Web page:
Senate rejects dueling coronavirus bills as unemployment cliff looms

The Senate on Thursday rejected two competing proposals for coronavirus relief as the deadline for extending enhanced unemployment benefits looms and Congress struggles to break an impasse over a fifth stimulus bill.

The floor drama comes as the $600 federal boost to unemployment benefits passed as part of the March bill is set to expire on Friday with no consensus in Congress about how to replace it.  

Sens. Ron JohnsonRonald (Ron) Harold JohnsonThe Hill's Morning Report - Presented by Facebook - White House, Dems play blame game over evictions Ron Johnson praises conservative author bashed by Fauci Wisconsin GOP quietly prepares Ron Johnson backup plans MORE (R-Wis.) and Mike BraunMichael BraunBiden's bipartisan deal faces Senate gauntlet CDC backtracks with new mask guidance GOP senators invite Yellen to brief them on debt ceiling expiration, inflation MORE (R-Ind.) tried to pass a bill that would tie overall unemployment benefits to a two-thirds match to an individual's previous wages, with the per week federal payment capped at $500. 


If states cannot implement that formula — several have warned that because of archaic systems it could take months to put in place — then they could pick a $200 per week federal unemployment benefit instead.  

"We want to help workers, but we want to avoid a situation where we prolong unemployment," Johnson said. 

He added that the previous $600 per week was "too generous" and argued that it was hurting the ability to hire workers back.  

But Senate Minority Leader Charles SchumerChuck SchumerPoll: Majority of voters say more police are needed amid rise in crime America's middle class is getting hooked on government cash — and Democrats aren't done yet The Hill's Morning Report - Presented by Facebook - Senate finalizes .2 trillion bipartisan infrastructure bill MORE (D-N.Y.) blocked the GOP proposal and instead tried to pass a roughly $3 trillion Democratic House bill that, among other provisions, would extend the $600 per week federal unemployment benefit through the end of the year. 

"People will be stuck with that big cut," Schumer said, adding that "many states will not be able to implement this new plan for weeks or even months."  


Schumer added that in addition to being "fundamentally unworkable" and "pushing more people into poverty," the unemployment insurance proposal would take money out of the economy.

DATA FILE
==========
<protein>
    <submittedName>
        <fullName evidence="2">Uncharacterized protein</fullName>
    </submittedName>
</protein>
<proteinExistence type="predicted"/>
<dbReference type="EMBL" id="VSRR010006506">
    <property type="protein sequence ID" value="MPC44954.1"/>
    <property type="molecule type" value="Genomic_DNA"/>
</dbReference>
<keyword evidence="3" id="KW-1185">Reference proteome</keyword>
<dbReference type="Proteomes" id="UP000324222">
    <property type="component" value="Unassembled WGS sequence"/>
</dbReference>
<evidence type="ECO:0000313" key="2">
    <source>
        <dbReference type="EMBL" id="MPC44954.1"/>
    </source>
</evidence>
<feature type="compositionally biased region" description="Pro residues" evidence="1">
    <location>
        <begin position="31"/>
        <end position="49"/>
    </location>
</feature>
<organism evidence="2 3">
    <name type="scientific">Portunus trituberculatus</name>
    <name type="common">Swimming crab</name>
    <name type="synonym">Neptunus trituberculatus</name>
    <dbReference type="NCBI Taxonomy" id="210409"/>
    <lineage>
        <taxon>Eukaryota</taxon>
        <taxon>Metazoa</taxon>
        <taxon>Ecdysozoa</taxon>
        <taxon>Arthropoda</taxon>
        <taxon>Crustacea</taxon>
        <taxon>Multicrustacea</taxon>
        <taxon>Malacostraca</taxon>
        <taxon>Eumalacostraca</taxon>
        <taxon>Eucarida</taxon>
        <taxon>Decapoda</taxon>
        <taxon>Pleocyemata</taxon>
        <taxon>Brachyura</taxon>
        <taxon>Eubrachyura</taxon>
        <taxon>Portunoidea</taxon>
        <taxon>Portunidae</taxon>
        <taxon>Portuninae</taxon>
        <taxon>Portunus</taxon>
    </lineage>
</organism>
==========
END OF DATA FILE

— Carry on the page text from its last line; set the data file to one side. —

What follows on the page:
In addition to extending the unemployment benefit, the House bill, which was passed largely along party lines, would also provide roughly $1 trillion in additional aid for state and local governments, another round of stimulus checks and additional food assistance. 

Johnson blocked that bill. Braun added that the House bill was a "monstrosity." 

Under the Senate's rules, any one senator can try to set up or pass a bill, but any one senator can also block it. 

The dueling proposals are the latest sign of the lack of progress toward a bipartisan deal after days of negotiations between Schumer, House Speaker Nancy PelosiNancy PelosiThe Hill's Morning Report - Presented by Facebook - White House, Dems play blame game over evictions Overnight Health Care: Average daily COVID infections topped last summer's peak, CDC says | US reaches 70 percent vaccination goal a month after Biden's target | White House says CDC can't renew eviction ban Biden, Pelosi struggle with end of eviction ban MORE (D-Caif.), Treasury Secretary Steven MnuchinSteven MnuchinThe Hill's Morning Report - Presented by Goldman Sachs - Biden rallies Senate Dems behind mammoth spending plan Mnuchin dodges CNBC questions on whether Trump lying over election Democrats justified in filibustering GOP, says Schumer MORE and White House chief of staff Mark MeadowsMark MeadowsMeadows says Trump World looking to 'move forward in a real way' Trump takes two punches from GOP Watchdog urges Justice to probe Trump, Meadows for attempting to 'weaponize' DOJ MORE.  


"We can't do a deal because I don't believe our friends on the other side of the aisle are serious about doing a deal," Johnson said, explaining why he was trying to move his own standalone unemployment measure. 

Schumer fired back that they had been asking Republicans to negotiate on a fifth coronavirus relief bill "for a very long time."  

"We've had nothing," Schumer said. "We got here because our Republican colleagues couldn't get their act together. ... Instead of being serious in negotiating, they have created a stunt."